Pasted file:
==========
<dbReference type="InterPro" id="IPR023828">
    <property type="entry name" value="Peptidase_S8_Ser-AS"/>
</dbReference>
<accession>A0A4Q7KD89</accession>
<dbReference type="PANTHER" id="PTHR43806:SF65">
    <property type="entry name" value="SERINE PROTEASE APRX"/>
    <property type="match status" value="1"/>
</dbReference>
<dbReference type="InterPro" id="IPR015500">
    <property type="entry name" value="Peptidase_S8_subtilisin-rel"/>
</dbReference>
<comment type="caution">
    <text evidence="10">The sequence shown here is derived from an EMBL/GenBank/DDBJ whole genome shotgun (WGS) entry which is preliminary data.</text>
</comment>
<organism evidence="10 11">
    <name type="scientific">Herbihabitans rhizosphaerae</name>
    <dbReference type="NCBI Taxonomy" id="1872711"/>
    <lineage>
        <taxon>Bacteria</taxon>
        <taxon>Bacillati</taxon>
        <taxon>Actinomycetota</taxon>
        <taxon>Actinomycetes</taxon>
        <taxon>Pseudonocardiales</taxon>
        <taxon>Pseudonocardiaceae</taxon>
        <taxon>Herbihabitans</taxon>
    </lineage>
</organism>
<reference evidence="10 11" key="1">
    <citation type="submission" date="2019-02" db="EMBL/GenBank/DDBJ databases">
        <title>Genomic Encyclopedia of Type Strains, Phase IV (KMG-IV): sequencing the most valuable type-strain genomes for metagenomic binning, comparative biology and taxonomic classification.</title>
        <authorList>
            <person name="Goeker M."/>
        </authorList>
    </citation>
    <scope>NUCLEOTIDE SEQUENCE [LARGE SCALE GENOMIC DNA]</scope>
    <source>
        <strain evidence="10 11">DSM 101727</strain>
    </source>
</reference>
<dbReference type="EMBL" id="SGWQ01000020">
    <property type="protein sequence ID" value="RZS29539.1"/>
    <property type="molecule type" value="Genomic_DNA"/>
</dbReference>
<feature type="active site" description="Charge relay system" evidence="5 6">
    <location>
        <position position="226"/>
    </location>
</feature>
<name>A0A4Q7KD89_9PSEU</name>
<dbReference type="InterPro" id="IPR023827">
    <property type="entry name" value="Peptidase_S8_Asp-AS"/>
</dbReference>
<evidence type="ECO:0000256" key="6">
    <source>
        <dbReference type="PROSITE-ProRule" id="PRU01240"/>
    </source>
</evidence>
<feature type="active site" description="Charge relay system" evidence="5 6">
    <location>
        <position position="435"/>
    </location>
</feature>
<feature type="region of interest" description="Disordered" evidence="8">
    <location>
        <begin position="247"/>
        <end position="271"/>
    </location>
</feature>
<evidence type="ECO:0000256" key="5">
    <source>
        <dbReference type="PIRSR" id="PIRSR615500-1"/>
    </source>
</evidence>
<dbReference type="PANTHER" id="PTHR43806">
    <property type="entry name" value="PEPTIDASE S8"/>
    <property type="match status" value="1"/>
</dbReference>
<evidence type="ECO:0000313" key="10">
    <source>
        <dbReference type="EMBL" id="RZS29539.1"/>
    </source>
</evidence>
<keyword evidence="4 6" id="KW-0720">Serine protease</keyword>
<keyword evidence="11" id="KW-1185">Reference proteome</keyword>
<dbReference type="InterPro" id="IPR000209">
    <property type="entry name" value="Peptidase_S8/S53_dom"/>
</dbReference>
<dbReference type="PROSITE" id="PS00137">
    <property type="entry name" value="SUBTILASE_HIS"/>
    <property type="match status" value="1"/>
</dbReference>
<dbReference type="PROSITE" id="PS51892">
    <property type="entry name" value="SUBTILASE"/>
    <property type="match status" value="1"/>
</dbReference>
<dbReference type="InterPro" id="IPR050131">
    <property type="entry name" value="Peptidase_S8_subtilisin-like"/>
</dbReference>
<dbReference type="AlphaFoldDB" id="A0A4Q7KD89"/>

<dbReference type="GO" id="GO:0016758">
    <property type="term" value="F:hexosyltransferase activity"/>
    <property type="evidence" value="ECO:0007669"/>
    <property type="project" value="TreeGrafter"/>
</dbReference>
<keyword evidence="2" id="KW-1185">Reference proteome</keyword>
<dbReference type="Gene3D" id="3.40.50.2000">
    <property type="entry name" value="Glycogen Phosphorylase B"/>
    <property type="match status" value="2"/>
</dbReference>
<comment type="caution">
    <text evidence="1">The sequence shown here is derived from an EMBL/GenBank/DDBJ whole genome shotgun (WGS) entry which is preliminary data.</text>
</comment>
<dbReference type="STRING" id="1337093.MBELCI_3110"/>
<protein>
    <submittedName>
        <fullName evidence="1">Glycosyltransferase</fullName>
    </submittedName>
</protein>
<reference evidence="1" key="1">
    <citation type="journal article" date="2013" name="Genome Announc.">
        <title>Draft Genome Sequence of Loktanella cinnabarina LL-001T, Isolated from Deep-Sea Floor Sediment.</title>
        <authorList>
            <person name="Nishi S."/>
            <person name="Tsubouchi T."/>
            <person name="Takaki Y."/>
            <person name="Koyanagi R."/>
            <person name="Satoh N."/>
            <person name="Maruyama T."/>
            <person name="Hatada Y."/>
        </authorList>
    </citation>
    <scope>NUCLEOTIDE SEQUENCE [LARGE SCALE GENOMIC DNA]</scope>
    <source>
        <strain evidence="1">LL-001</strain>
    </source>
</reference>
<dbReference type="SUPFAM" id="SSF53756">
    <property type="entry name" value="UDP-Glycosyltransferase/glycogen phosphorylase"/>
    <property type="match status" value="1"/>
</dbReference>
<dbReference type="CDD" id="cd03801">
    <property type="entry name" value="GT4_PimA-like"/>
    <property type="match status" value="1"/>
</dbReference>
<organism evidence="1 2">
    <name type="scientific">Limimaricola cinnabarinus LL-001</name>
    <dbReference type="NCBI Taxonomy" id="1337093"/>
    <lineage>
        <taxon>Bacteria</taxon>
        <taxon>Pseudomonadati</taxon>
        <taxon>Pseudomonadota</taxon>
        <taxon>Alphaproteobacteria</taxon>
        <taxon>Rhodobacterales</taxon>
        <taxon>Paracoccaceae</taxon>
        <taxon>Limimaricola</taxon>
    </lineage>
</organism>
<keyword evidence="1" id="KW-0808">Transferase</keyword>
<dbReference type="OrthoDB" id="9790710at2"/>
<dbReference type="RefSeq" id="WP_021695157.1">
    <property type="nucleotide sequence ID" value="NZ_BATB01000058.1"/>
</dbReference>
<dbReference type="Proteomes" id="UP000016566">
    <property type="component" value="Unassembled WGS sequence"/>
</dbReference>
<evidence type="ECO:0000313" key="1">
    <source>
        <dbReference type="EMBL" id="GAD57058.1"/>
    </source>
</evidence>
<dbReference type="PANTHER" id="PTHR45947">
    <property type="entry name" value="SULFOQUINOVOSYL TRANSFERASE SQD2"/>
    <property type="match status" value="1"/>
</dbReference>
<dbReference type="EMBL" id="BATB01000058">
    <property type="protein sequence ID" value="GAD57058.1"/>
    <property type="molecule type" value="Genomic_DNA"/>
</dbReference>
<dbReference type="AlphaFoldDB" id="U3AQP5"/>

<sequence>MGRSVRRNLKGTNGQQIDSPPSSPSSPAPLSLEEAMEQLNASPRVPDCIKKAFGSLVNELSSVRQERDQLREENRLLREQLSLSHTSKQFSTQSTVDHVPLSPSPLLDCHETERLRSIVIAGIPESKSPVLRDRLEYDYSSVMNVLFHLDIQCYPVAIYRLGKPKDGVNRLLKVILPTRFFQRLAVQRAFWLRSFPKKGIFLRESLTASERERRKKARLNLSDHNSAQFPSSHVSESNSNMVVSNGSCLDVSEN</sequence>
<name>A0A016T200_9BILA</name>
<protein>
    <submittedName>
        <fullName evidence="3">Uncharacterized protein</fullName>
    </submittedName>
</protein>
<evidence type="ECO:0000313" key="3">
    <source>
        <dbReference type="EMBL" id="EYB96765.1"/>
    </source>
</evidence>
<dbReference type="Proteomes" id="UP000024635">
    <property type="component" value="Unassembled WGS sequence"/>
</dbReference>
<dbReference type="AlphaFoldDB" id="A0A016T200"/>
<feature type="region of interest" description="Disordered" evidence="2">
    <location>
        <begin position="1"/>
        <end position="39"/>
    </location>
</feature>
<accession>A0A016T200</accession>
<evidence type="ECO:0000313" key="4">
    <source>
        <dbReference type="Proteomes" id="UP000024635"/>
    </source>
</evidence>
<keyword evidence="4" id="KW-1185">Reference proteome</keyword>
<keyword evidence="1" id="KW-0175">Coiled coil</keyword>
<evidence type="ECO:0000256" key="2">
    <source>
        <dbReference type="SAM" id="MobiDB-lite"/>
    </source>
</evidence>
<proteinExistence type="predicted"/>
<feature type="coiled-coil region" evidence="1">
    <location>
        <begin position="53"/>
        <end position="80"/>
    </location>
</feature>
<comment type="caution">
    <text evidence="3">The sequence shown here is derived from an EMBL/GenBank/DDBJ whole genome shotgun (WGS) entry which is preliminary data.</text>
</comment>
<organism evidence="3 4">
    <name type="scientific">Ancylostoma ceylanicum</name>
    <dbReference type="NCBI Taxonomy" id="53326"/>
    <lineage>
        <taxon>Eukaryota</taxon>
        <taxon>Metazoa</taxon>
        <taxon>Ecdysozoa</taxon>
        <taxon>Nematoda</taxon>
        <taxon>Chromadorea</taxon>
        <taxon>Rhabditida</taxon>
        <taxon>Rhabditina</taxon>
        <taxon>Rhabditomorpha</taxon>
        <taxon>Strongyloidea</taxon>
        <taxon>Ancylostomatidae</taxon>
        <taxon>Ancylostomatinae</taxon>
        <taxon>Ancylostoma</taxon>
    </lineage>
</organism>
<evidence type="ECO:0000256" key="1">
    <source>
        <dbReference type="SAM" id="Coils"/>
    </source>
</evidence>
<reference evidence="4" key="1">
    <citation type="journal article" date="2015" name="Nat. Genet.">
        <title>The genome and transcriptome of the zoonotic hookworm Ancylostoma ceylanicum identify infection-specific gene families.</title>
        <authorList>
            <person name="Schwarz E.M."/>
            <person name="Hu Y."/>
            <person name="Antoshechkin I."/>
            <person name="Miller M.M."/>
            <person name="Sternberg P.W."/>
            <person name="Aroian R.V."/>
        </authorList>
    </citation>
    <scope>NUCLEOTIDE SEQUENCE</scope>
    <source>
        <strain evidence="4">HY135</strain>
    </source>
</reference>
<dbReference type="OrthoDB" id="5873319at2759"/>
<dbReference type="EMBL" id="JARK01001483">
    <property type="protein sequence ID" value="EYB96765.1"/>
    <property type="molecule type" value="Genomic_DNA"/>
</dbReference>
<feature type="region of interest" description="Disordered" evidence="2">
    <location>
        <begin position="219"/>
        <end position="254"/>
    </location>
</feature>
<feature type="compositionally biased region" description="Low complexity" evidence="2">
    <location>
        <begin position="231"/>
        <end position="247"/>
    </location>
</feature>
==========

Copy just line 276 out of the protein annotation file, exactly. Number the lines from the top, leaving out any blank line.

<feature type="compositionally biased region" description="Low complexity" evidence="2">